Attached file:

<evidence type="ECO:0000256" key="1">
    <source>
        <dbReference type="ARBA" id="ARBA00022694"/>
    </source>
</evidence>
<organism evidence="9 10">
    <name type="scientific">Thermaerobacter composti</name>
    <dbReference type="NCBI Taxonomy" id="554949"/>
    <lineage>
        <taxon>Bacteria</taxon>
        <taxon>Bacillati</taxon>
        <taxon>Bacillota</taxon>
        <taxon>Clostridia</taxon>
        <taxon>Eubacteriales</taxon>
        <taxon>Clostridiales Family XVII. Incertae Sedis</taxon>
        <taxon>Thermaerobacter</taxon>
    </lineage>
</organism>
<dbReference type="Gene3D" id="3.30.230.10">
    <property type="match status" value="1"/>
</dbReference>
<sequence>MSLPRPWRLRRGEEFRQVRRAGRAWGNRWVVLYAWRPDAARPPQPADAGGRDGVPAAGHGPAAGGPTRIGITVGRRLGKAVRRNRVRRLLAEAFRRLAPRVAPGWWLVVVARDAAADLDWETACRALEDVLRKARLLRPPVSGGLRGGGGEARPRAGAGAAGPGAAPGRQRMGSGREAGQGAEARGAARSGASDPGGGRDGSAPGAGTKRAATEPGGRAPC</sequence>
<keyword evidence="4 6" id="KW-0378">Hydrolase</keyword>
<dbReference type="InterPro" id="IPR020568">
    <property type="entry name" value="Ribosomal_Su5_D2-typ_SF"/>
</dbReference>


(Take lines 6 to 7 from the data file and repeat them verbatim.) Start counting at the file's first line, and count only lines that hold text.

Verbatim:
<organism evidence="9 10">
    <name type="scientific">Thermaerobacter composti</name>